HUMACAO, Puerto Rico. - Drive inland into Puerto Rico and you’ll hear the sound of generators and see signs that the island is still in recovery following Hurricane Maria.
"It was a huge hurricane," Maria Laboy, of Humacao, said.
The town of Yabucoa, in the southeastern part of the island, is where locals saw Maria begin her path of destruction with winds of 175 mph.
Devastation spread across the entire U.S. territory and the electrical grid was nearly obliterated.
Eight months later, thousands of people are still without power and some are without water.
Many still living under these conditions are some of the most vulnerable.
In Cayey, Local 10 News reporter Christian De La Rosa met Elba Colon Lopez.
She takes care of her aunt full time. Carmen Colon Martinez, 85, suffers from Alzheimer's disease. Lopez said she has a generator, but can barely afford the gas, so they depend on solar lamps.
When she can, she buys ice for her refrigerator.
"It's like living in a different world -- in a third world," Lopez said.
Lopez got emotional as she talked about longtime neighbors and family members who've left her community.
Their homes were destroyed by the hurricane.
Driving into the center of the island, De La Rosa saw people holding signs, pleading with their fellow Americans for help.
"It's like we don't exist," Maria Alvarado, of Corozal, said.
The monster hurricane took her family's roof and everything inside. Alvarado and her family are still living in a hurricane shelter in Corozal, where they have to take showers out in the open next to where they wash their clothes.
"It's demoralizing, but I have nowhere else to go," Alvarado said.
Justo Hernandez, deputy federal coordinating officer for the Federal Emergency Management Agency in Puerto Rico, said many of the communities will have to wait well into the hurricane season to get their power back on.
De La Rosa saw crews working to restore service, but the island's topography is making it a tough task.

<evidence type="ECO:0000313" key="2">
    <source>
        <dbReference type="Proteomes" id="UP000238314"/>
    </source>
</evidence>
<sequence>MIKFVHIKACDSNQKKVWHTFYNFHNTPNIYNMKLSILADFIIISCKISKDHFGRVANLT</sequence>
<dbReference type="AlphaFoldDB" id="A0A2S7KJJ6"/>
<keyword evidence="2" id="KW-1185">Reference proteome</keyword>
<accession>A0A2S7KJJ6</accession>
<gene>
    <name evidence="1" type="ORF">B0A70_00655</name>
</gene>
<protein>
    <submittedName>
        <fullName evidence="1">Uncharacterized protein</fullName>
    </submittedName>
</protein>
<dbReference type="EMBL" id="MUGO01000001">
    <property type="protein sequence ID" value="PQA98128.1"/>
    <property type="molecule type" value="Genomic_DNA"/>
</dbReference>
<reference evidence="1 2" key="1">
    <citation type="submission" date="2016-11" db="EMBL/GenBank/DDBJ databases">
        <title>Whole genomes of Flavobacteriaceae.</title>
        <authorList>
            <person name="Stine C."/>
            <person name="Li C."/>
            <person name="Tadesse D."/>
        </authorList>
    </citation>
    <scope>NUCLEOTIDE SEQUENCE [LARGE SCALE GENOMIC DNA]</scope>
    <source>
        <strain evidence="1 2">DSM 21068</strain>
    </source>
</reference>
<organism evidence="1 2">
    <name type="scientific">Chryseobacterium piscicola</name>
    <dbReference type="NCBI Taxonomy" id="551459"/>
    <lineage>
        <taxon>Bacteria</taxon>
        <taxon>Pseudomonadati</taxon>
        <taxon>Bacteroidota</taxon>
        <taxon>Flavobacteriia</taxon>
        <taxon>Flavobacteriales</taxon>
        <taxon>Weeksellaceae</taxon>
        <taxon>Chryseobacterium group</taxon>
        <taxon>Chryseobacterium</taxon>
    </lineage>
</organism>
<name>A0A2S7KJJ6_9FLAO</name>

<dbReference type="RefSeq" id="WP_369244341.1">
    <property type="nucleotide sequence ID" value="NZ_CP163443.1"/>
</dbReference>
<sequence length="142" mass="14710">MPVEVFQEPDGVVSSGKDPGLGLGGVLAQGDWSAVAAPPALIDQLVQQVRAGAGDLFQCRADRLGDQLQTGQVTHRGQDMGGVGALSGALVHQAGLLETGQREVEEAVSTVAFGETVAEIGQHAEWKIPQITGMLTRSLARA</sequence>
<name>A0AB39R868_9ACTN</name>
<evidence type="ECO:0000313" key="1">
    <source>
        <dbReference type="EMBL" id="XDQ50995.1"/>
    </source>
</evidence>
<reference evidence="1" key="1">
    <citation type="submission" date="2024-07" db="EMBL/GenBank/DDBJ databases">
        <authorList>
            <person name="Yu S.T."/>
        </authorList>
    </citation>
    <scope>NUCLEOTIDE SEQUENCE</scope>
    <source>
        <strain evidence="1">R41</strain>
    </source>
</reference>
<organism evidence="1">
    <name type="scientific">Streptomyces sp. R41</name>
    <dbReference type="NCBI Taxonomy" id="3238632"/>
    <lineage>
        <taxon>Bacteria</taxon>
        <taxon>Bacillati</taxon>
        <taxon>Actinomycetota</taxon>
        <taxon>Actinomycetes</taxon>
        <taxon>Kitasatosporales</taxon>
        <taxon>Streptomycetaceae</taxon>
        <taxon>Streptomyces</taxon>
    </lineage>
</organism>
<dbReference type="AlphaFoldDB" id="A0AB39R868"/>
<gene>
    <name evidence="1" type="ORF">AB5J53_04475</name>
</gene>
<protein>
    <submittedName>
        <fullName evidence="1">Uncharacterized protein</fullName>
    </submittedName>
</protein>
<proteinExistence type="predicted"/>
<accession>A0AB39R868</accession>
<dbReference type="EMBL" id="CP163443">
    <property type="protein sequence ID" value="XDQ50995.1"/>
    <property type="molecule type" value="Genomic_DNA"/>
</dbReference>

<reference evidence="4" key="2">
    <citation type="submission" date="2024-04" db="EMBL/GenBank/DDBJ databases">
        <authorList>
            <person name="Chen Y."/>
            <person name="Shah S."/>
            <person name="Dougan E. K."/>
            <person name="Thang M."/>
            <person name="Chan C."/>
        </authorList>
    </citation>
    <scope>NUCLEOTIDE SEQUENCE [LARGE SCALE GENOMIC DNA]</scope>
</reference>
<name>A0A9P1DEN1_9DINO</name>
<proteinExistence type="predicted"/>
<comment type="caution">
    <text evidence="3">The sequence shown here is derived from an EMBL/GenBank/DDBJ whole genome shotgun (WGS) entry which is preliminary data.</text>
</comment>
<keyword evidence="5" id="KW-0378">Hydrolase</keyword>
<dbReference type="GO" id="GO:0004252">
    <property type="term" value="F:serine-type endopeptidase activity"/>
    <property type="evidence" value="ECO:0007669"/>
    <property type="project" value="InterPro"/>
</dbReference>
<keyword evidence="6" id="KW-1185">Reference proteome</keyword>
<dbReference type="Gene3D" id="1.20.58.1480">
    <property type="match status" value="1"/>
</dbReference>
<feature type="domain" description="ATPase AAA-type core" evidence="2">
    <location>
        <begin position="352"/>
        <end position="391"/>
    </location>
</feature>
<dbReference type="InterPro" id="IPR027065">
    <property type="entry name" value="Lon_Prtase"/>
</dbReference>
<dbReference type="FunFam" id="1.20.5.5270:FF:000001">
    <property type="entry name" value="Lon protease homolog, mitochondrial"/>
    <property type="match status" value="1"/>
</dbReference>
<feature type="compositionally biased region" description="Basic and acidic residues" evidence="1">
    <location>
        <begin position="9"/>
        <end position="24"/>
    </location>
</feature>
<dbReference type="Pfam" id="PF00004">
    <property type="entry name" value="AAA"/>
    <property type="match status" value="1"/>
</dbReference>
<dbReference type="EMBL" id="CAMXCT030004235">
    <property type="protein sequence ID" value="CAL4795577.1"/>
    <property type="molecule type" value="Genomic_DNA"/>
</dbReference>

In Comerio, families said helicopters had to be used to install new power poles, but they're still waiting on the electricity to be turned on.
FEMA's also facing criticism, accused of moving too slow in rendering aid to those trying to rebuild.
Out of 750,000 applications for housing assistance, FEMA has approved less than half.
Alvarado said she lost the roof to her home and everything inside, but she was still denied help from FEMA.
FEMA officials said one of their biggest obstacles is many families, especially in rural areas, lack property records or proof of ownership.
It's the case for many in Humacao, where families have lived in the same home for generations.
"We've been living here for hundreds and hundreds of years -- my family -- there are no property records," Laboy said.
Hernandez said FEMA is working with the local government on the issue.
"My biggest concern right now is that people are not ready," Hernandez said.
FEMA's team of 4,000 workers on the island is also focusing on hurricane preparedness. The agency admits it was not ready when Maria hit Puerto Rico, pointing to a lack of resources after its response to Hurricane Irma right before Maria.
The agency said this time around, it's stocking up with seven times the amount of food and water it had last time and is increasing the number of critical infrastructure generators from 800 to 1,100.
Hernandez said he wants people on the island to get ready for the hurricane season as the impact of another storm on the island could be catastrophic.
"People are not ready for that," Hernandez said. "We know that the power -- a small tropical storm would take the power out -- and if power goes out, water might go out."
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